Lloyd Nolan, whose dramatic skills enabled him to overcome the secondary gangster and tough cop roles he was given in minor Hollywood sagas of the 1930s and '40s and go on to become Broadway's and television's sympathetically despicable Capt. Queeg, died Friday at his home in Brentwood.
He was 83 and had been battling lung cancer.
Nolan was to both critics and audiences the veteran actor who works often and well regardless of his material. From his film debut in the long-forgotten "Stolen Harmony" in 1934 to his warm portrayal of the neighborhood cop in 1945's "A Tree Grows in Brooklyn," Nolan came to symbolize the journeyman artist plying his trade.
Co-Star of 'Julia'
The actor who was generally credited with "A" performances in a decade-long series of "B" films became so good, in fact, that he permitted himself the luxury of turning down work, a privilege that ordinarily falls to far better known stars.
He was lured out of "retirement" many times, perhaps most notably when he agreed to become the white co-star of television's first black-oriented vehicle "Julia." From 1968 to 1971 he was Dr. Morton Chegley, playing almost a secondary role to his nurse, black actress Diahann Carroll.
But he said in a 1968 Times interview that the script was as equally appealing as the racial motif, adding that the black-white angle "has been overstated."
"After we were 10 minutes into the filming of the pilot I forgot she was colored."
Ironically, it was to TV that he owed his most singular honor. For despite the dozens of film credits he had acquired at his death, he won but one national accolade--a 1955 Emmy for his now firmly established portrayal of the crazed Philip Queeg in a television adaptation of "The Caine Mutiny Court Martial."
But all this was years later--years after his dramatic studies in the late 1920s at the Pasadena Playhouse, where he kept one eye peeled toward Gower Gulch in Hollywood, where pictures were being made for little more reason than they could now make noise while the other was on Broadway, where he soon was to find work, not as an actor but as a chorus boy.
Nolan had attended Santa Clara Preparatory School and Stanford University when he came south to study in Pasadena. The brash, nasal lilt to his voice convinced three generations of film and playgoers that he must have evolved from some Brooklyn playground. But in fact he was born in San Francisco, the son of James Nolan, a shoe manufacturer, and Margaret Nolan, who told him of her own frustrated theatrical ambitions.
Tan Brought Him Part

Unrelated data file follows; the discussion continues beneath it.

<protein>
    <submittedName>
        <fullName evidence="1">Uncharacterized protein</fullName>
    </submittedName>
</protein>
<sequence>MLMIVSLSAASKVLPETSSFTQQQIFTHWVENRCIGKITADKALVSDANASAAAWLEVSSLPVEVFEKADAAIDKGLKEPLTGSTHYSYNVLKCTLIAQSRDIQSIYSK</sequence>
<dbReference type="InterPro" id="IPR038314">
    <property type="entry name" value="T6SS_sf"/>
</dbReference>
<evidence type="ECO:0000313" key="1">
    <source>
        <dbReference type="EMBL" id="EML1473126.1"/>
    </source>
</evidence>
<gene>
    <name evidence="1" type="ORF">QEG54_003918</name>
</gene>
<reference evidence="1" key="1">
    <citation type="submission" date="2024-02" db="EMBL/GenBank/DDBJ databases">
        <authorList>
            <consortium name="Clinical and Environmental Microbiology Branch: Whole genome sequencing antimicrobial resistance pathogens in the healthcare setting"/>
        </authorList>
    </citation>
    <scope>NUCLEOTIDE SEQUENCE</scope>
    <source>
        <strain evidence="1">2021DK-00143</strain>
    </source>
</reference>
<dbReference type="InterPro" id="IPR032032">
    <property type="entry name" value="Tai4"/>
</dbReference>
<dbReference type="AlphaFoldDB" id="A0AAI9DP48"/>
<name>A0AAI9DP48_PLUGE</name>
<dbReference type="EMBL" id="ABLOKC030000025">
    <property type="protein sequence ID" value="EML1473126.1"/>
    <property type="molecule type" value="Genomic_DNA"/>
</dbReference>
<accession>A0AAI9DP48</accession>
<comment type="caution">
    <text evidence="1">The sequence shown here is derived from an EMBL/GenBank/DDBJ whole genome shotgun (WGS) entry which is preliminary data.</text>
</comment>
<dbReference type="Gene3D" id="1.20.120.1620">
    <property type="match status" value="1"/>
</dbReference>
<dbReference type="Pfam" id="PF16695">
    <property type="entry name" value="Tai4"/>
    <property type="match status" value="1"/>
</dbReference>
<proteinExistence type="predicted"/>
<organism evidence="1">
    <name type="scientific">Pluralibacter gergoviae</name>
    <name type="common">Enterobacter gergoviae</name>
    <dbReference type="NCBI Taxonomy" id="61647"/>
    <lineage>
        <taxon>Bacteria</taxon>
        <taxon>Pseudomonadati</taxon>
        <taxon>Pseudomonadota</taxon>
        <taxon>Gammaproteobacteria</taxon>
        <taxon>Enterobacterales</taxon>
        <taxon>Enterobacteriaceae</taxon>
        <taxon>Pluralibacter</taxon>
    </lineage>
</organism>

He left Stanford in his senior year to study Shakespeare and Ibsen in Pasadena and then joined a touring company of "The Front Page." Nolan ended up in New England, where he took a nighttime job as a stagehand on Cape Cod while awaiting a role that might get him back in front of the curtain.
That opportunity came, he recalled, because he was spending most of his days on the beach.
The resultant tan brought him the role of a pirate in "Cape Cod Follies," which eventually went to Broadway with Nolan in the chorus.
He toured briefly in a series of unremarkable plays before returning to New York in 1931 as an office boy in "Sweet Stranger." He said the only memorable thing about the show was that he and an actress named Mell Efird "were in the first and third acts of the show. That give us the whole second act for romance."
They married in 1933, the same year he became a critics' favorite as Biff Grimes in "One Sunday Afternoon," a pleasant comedy about a dentist who fears he has married the wrong woman. The play, which ran for 322 performances, was made into a film three times (with Gary Cooper, James Cagney and Dennis Morgan) but, as Nolan observed in 1957, "never with me in it."
Got Film Contract
It was a mark of Nolan's professional placidity that he smiled as he made the comment.
"Sunday" was a hit but the two New York shows that followed ("Ragged Army" and "Gentlewoman") were not, and Nolan came back to Los Angeles with a Paramount Pictures contract in hand.
From 1934 to 1954 he appeared in about 70 films, but only a few are remembered today: "Michael Shane: Private Detective," "Johnny Apollo" and during the war "Bataan" and "Guadalcanal Diary." The rest found him as a gangster, a prisoner or as the guy wearing the black hat in a series of Westerns.
He was making $50,000 a film and living well within his means. He owned a working ranch near Camarillo, apartment houses in Beverly Hills and lived comfortably in Brentwood with his wife and two children. Then in 1945 he was offered two responsive film roles: the FBI agent in the pseudo-documentary spy drama "The House on 92nd Street" and the Irish cop who brings love and stability to a family after the death of the drunken father in "A Tree Grows in Brooklyn."
With these interpretations he became more than a character actor. He was now an actor with individual character.
Spell of Bad Films